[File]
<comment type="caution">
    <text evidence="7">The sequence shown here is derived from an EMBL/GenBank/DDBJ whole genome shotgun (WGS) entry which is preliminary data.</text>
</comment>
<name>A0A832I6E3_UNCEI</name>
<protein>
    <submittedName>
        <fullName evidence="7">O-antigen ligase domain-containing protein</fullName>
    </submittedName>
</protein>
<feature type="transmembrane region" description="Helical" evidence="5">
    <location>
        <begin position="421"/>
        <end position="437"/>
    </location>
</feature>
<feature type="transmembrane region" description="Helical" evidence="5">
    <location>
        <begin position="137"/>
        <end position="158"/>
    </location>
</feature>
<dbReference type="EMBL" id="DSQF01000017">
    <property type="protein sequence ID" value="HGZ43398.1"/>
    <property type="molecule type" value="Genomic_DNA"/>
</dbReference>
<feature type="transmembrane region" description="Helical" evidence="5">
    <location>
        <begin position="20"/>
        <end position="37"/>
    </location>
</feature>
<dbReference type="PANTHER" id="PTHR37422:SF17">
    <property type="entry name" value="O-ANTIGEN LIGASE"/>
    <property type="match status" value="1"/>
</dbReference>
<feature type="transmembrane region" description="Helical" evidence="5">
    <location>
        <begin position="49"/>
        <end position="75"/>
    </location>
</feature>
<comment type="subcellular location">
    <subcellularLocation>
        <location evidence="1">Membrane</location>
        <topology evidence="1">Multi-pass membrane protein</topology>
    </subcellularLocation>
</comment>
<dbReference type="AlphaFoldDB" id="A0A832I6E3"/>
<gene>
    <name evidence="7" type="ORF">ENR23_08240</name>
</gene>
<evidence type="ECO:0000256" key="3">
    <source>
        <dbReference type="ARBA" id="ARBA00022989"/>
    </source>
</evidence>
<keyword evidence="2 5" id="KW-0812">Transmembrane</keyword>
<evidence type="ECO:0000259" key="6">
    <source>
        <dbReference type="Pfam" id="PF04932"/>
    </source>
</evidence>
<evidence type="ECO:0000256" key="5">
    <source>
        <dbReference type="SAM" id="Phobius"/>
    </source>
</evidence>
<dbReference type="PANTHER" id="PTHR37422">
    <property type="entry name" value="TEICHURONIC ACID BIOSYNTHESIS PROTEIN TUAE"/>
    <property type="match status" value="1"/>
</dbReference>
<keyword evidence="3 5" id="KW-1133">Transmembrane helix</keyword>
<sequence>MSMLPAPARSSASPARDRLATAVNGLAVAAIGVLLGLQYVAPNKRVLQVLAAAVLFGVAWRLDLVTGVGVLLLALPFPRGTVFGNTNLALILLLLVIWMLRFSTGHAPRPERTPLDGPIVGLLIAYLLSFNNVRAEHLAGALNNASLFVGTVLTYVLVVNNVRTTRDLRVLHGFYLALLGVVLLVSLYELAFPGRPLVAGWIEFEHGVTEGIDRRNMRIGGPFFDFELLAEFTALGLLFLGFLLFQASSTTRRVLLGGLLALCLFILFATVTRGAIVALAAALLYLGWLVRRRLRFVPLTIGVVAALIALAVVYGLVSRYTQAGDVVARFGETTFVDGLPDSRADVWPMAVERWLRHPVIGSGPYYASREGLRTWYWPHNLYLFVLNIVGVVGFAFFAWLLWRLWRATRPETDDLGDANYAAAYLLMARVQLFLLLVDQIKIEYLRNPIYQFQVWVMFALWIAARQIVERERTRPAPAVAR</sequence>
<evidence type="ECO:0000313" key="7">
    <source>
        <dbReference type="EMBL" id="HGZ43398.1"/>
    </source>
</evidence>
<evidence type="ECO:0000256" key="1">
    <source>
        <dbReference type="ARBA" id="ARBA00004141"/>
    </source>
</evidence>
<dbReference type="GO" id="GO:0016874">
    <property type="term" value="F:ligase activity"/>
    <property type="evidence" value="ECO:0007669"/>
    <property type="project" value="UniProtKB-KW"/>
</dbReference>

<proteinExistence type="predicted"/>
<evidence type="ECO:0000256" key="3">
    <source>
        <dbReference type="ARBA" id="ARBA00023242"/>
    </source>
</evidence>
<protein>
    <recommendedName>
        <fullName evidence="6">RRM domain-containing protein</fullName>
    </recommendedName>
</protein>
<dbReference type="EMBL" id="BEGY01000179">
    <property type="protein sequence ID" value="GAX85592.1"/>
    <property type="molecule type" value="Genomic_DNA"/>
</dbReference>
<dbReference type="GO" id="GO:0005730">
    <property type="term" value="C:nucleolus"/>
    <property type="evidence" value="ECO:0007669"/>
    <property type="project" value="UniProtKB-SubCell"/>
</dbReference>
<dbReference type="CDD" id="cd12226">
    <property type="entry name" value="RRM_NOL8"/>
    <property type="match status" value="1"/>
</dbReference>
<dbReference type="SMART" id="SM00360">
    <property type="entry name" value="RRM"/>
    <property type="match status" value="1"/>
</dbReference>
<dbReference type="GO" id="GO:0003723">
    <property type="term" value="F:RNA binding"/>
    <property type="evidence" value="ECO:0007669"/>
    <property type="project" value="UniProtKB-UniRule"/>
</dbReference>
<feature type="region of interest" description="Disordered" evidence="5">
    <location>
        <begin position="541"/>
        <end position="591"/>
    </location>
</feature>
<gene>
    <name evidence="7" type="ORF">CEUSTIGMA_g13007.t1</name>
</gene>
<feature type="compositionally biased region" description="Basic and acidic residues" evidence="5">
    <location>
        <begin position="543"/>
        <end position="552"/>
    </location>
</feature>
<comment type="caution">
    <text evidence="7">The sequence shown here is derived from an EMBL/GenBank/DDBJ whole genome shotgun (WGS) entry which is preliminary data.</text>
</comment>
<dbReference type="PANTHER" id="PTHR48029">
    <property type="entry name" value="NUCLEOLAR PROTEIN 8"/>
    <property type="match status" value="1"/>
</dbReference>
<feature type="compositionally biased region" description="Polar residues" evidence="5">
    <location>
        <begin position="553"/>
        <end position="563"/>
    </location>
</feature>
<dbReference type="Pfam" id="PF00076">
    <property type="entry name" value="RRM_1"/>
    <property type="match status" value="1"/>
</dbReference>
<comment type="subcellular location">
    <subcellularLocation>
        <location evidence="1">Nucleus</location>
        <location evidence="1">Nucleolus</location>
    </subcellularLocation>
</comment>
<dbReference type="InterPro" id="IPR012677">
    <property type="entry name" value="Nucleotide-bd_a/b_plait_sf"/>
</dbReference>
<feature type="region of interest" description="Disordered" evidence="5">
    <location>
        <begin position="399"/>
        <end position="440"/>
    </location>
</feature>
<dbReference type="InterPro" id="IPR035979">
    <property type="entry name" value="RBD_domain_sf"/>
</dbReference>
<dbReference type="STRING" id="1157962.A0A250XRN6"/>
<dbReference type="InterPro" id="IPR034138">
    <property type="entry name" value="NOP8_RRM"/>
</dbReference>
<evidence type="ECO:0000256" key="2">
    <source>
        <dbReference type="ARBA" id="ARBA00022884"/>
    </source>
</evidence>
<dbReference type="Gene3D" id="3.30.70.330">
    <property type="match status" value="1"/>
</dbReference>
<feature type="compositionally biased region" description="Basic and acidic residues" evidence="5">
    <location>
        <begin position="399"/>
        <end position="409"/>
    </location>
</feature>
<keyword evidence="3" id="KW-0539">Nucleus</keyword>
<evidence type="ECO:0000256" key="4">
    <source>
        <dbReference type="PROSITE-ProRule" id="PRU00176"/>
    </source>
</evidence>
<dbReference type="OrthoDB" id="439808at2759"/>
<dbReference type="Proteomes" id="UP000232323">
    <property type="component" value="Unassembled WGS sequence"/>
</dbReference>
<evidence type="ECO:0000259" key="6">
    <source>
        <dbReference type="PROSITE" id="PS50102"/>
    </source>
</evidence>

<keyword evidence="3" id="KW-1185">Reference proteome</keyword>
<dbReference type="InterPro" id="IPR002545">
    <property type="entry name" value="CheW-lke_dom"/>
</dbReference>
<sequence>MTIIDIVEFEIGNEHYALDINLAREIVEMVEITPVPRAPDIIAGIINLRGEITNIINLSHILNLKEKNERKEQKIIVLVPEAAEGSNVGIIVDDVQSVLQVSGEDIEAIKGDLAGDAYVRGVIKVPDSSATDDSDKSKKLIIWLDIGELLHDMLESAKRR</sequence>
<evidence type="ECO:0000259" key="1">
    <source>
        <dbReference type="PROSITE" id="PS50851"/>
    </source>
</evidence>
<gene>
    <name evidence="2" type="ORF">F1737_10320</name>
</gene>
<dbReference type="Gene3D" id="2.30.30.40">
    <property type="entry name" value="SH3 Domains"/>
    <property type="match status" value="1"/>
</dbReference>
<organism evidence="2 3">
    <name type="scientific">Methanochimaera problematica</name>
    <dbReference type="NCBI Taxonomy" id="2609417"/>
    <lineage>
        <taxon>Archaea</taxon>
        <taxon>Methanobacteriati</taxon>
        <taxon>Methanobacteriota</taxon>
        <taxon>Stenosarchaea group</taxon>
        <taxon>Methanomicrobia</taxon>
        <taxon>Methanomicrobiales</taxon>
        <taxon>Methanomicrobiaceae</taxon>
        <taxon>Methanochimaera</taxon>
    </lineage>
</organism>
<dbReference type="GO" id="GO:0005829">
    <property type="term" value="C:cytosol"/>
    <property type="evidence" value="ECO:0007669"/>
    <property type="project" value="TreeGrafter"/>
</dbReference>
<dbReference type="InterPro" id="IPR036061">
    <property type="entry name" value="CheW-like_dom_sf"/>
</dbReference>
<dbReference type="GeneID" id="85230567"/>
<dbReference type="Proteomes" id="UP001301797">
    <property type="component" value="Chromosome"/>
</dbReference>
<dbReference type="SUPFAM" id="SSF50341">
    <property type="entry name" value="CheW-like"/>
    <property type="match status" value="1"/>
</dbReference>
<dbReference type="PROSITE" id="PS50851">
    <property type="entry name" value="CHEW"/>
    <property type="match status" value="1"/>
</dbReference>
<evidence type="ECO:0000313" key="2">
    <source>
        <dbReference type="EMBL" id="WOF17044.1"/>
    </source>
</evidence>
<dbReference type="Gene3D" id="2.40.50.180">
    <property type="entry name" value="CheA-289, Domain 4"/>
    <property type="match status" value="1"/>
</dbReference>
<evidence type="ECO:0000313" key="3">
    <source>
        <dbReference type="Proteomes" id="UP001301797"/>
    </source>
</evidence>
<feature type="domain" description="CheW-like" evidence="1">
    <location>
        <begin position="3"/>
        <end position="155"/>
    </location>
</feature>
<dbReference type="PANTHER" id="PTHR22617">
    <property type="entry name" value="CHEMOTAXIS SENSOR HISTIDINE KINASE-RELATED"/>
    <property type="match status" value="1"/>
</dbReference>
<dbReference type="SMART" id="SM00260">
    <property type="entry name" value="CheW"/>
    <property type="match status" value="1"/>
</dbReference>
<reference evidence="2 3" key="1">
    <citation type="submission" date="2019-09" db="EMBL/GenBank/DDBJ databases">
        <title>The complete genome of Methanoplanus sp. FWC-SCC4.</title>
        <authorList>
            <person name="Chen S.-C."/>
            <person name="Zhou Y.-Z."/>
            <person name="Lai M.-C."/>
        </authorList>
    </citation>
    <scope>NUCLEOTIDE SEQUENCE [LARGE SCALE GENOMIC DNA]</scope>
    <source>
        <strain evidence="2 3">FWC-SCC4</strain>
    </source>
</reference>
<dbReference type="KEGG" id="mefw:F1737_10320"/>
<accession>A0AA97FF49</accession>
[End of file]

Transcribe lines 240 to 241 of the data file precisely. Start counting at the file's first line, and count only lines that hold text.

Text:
</dbReference>
<dbReference type="InterPro" id="IPR036061">